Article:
Empowering utilities with better communication networks

Ulrich Kohn
Power pylons

Communications networks have always been critical to energy companies, but the emergence of distributed power generation and active sensors has made them even more important. It’s now essential that the communication network delivers secure and resilient connectivity, synchronization, and central control. It’s the underlying convergence layer enabling secure, real-time access for people and processes to any information at any time. 

Historically energy companies have installed discrete solutions for supervisory control and data acquisition (SCADA), tele-protection, site monitoring, and internal communication using different communication protocols and frequently also different media. Now they need to evolve to an open, multi-service architecture. SCADA and monitoring systems, protection relays as well as voice services or CCTV security solutions will become integrated into a common IT and OT solution.

The evolution and migration of the communication network within a power utility is not an easy task. Requirements from existing networks need to be considered and future capabilities must be met while security and availability must not be compromised. 

Continue to support legacy interfaces

Power utilities operate large, geographically dispersed networks. Any innovation needs to happen in a phased approach with continuing support for legacy systems. Established asynchronous and synchronous interfaces such as RS232 or STM1 or application-specific interfaces such as C37.94 for tele-protection have to be supported, while Ethernet over DWDM becomes the common physical interface with IP as the service integration layer on top.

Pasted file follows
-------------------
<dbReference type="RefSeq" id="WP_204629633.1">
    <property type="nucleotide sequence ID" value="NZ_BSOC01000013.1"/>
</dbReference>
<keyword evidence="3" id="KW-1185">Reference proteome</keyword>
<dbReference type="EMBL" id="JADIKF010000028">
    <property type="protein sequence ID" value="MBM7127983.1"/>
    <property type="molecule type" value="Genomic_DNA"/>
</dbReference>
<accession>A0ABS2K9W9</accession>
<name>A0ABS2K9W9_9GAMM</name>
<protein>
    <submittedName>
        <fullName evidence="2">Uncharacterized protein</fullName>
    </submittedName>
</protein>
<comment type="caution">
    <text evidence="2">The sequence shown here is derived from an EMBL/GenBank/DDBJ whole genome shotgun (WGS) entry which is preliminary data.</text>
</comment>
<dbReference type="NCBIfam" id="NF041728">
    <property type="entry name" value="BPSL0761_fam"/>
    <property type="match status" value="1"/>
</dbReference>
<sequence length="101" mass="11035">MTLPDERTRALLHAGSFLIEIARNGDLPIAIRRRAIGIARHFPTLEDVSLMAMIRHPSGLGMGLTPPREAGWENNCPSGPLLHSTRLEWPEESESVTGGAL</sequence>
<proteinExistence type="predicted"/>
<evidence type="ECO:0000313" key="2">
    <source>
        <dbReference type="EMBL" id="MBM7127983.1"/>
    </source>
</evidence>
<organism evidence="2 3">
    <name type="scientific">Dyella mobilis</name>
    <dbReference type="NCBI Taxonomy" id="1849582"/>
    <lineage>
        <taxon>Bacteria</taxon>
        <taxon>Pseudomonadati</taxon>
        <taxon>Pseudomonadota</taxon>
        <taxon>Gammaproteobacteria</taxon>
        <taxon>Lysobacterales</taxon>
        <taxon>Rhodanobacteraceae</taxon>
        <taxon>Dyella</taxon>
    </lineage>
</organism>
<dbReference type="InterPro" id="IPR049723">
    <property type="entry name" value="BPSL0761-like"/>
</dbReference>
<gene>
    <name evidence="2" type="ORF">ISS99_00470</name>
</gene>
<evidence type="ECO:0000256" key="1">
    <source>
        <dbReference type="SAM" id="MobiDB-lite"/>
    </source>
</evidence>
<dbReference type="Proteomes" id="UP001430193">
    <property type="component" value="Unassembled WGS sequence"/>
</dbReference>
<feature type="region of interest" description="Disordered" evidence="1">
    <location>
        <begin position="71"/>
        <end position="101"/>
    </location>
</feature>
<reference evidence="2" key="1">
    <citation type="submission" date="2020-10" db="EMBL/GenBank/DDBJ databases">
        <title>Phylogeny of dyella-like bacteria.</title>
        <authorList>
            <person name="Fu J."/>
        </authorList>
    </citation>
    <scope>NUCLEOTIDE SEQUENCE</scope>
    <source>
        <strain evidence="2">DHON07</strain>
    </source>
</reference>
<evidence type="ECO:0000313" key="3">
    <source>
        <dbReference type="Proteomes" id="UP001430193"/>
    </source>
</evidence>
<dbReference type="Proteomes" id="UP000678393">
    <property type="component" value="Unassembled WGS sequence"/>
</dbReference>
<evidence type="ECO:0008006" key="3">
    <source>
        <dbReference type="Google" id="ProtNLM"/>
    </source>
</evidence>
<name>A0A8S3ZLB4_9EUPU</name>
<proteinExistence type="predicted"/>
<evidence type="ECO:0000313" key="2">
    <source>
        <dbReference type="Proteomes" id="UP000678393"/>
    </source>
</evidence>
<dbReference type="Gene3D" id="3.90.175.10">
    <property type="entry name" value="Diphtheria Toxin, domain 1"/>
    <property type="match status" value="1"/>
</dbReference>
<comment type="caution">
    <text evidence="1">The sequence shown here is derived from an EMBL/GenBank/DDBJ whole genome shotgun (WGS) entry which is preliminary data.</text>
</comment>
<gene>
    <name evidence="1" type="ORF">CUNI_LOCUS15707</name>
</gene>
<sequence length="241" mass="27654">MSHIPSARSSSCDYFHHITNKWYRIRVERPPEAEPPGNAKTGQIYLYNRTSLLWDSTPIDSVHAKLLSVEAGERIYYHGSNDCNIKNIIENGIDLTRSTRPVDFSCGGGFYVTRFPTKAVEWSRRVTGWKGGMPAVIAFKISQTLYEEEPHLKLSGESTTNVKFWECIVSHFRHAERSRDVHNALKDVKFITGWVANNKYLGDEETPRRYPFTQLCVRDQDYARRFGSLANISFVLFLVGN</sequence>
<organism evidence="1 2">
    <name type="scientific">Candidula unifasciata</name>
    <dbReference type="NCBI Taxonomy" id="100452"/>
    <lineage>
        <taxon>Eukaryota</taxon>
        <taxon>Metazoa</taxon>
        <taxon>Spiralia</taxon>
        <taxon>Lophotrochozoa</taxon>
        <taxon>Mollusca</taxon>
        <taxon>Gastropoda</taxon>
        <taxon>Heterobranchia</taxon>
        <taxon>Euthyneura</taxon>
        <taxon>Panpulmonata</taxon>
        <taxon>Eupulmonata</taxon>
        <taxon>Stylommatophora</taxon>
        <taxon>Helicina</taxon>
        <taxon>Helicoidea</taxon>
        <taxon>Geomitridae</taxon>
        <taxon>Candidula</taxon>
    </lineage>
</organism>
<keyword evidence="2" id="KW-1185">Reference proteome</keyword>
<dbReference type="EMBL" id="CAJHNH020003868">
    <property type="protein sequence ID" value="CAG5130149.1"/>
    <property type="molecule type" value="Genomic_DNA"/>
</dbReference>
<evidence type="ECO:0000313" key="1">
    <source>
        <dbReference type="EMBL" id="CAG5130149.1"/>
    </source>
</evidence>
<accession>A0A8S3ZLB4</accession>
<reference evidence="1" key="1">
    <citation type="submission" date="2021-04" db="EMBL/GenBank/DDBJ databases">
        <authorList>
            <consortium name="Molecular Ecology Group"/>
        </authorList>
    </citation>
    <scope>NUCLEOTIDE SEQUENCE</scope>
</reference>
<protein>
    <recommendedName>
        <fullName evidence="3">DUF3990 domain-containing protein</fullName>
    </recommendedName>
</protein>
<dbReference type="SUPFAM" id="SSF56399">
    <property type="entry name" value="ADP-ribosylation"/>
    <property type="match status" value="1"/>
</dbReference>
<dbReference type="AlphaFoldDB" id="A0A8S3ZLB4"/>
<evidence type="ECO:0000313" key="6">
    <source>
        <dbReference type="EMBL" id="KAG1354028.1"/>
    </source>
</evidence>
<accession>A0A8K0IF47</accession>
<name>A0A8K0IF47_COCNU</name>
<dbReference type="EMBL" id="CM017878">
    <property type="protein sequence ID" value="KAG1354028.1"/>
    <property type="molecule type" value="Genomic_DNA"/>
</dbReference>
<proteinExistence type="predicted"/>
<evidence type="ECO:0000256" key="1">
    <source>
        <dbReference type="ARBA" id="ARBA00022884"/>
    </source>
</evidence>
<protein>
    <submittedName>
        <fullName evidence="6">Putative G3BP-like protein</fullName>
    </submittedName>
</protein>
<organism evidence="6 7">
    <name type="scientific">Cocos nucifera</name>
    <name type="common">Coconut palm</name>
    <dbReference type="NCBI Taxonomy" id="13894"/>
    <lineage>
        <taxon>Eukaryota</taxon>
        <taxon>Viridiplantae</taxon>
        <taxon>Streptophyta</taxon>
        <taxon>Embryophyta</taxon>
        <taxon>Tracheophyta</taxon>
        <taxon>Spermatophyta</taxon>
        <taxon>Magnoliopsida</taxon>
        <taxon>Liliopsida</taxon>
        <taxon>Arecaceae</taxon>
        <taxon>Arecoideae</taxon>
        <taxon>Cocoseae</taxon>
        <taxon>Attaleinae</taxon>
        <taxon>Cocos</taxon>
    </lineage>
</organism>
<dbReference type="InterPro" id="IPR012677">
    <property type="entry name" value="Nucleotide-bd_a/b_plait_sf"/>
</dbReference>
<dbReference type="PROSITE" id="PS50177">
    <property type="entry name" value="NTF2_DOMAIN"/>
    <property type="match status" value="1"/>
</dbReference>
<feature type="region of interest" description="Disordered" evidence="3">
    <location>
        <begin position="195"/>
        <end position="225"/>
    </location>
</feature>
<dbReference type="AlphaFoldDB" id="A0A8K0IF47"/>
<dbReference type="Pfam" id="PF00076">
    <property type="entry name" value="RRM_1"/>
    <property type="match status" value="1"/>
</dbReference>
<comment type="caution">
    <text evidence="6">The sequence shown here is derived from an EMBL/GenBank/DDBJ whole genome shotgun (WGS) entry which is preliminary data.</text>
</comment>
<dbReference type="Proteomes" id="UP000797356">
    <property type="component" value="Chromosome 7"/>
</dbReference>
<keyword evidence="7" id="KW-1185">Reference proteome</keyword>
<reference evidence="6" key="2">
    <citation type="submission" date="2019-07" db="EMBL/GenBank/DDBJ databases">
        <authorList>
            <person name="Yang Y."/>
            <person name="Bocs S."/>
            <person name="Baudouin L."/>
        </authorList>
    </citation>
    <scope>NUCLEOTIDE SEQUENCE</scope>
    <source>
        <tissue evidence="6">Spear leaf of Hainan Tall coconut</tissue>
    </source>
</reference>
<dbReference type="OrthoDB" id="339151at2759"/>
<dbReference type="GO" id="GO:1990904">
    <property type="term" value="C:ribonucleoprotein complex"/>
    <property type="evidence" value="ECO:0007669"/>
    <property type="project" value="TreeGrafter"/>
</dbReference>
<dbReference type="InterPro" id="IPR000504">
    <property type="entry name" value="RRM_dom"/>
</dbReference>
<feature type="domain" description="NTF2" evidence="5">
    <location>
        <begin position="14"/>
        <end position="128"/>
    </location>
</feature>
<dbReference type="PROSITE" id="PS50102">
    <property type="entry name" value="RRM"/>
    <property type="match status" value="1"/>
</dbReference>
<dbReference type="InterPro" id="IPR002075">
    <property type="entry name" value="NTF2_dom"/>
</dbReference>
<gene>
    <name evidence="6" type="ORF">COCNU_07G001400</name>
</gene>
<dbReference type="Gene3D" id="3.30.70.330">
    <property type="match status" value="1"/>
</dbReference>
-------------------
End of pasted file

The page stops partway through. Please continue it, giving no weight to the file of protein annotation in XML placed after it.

Service separation and security

Having one communication network for many services creates the need for secure traffic isolation. Virtual LAN technologies such as Ethernet VLAN as well as MPLS and MPLS-TP are widely applied technologies. In energy networks, MPLS-TP gained momentum and might be complemented by segment routing, which is compatible to MPLS and IPv6 and minimizes operational complexity. Encryption can be used in addition for services with high security requirements. MACsec at Ethernet or IPsec at the IP layer are the preferred choices, while MACsec with lower overheads is best for latency-sensitive applications. 

Re-designing synchronization networks

Many power utilities apply a high number of GNSS receivers at their substations for access to precise time. Increasingly though, there are concerns about unavailability caused by jamming and spoofing as well as issues around operational complexity with thousands of receivers needing to be monitored and maintained. Delivering accurate synchronization with the packet network is a sensible approach to initially backup GNSS-delivered timing and eventually become the main timing source. This requires timing-aware switches and routers supporting SyncE and PTP in combination with highly stable core grandmasters that meet stringent ePRTC (enhanced primary reference time clock) specifications. Again, there’s a requirement to support legacy interfaces such as IRIG-B at substations or NTP, while NTP is introduced.

Availability and service assurance